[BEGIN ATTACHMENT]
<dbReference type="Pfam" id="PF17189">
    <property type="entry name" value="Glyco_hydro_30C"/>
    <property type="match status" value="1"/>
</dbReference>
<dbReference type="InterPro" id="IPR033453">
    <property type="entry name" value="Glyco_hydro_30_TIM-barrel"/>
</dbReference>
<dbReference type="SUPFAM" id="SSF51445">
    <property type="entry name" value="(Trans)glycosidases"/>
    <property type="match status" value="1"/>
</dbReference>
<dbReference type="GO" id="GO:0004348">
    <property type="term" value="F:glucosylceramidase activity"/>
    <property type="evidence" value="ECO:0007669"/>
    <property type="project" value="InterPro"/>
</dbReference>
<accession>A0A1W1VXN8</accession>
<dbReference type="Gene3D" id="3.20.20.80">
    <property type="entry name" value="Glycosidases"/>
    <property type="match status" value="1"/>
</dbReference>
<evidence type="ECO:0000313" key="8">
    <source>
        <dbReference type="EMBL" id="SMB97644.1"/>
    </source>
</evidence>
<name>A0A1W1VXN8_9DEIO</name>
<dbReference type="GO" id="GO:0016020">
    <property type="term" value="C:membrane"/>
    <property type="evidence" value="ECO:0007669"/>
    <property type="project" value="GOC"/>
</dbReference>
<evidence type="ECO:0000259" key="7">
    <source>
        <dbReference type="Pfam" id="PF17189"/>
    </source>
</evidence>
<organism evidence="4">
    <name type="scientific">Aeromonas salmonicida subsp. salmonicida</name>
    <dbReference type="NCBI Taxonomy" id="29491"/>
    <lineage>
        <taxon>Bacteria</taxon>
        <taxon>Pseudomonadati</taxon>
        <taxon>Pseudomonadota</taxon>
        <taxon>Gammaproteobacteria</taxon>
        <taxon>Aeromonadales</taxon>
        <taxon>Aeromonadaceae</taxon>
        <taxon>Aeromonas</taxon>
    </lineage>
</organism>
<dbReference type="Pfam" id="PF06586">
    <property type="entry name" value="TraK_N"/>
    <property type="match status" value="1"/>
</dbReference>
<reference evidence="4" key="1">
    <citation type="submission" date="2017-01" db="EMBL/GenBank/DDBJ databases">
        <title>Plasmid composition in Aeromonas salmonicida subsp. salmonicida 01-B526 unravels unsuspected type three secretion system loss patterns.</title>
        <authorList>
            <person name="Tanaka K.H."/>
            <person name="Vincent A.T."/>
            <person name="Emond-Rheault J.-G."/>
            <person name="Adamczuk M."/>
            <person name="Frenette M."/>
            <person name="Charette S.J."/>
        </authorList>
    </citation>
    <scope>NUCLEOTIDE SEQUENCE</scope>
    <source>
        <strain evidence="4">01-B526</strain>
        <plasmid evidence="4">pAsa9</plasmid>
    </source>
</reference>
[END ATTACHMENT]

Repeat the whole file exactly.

<dbReference type="Pfam" id="PF17189">
    <property type="entry name" value="Glyco_hydro_30C"/>
    <property type="match status" value="1"/>
</dbReference>
<dbReference type="InterPro" id="IPR033453">
    <property type="entry name" value="Glyco_hydro_30_TIM-barrel"/>
</dbReference>
<dbReference type="SUPFAM" id="SSF51445">
    <property type="entry name" value="(Trans)glycosidases"/>
    <property type="match status" value="1"/>
</dbReference>
<dbReference type="GO" id="GO:0004348">
    <property type="term" value="F:glucosylceramidase activity"/>
    <property type="evidence" value="ECO:0007669"/>
    <property type="project" value="InterPro"/>
</dbReference>
<accession>A0A1W1VXN8</accession>
<dbReference type="Gene3D" id="3.20.20.80">
    <property type="entry name" value="Glycosidases"/>
    <property type="match status" value="1"/>
</dbReference>
<evidence type="ECO:0000313" key="8">
    <source>
        <dbReference type="EMBL" id="SMB97644.1"/>
    </source>
</evidence>
<name>A0A1W1VXN8_9DEIO</name>
<dbReference type="GO" id="GO:0016020">
    <property type="term" value="C:membrane"/>
    <property type="evidence" value="ECO:0007669"/>
    <property type="project" value="GOC"/>
</dbReference>
<evidence type="ECO:0000259" key="7">
    <source>
        <dbReference type="Pfam" id="PF17189"/>
    </source>
</evidence>
<organism evidence="4">
    <name type="scientific">Aeromonas salmonicida subsp. salmonicida</name>
    <dbReference type="NCBI Taxonomy" id="29491"/>
    <lineage>
        <taxon>Bacteria</taxon>
        <taxon>Pseudomonadati</taxon>
        <taxon>Pseudomonadota</taxon>
        <taxon>Gammaproteobacteria</taxon>
        <taxon>Aeromonadales</taxon>
        <taxon>Aeromonadaceae</taxon>
        <taxon>Aeromonas</taxon>
    </lineage>
</organism>
<dbReference type="Pfam" id="PF06586">
    <property type="entry name" value="TraK_N"/>
    <property type="match status" value="1"/>
</dbReference>
<reference evidence="4" key="1">
    <citation type="submission" date="2017-01" db="EMBL/GenBank/DDBJ databases">
        <title>Plasmid composition in Aeromonas salmonicida subsp. salmonicida 01-B526 unravels unsuspected type three secretion system loss patterns.</title>
        <authorList>
            <person name="Tanaka K.H."/>
            <person name="Vincent A.T."/>
            <person name="Emond-Rheault J.-G."/>
            <person name="Adamczuk M."/>
            <person name="Frenette M."/>
            <person name="Charette S.J."/>
        </authorList>
    </citation>
    <scope>NUCLEOTIDE SEQUENCE</scope>
    <source>
        <strain evidence="4">01-B526</strain>
        <plasmid evidence="4">pAsa9</plasmid>
    </source>
</reference>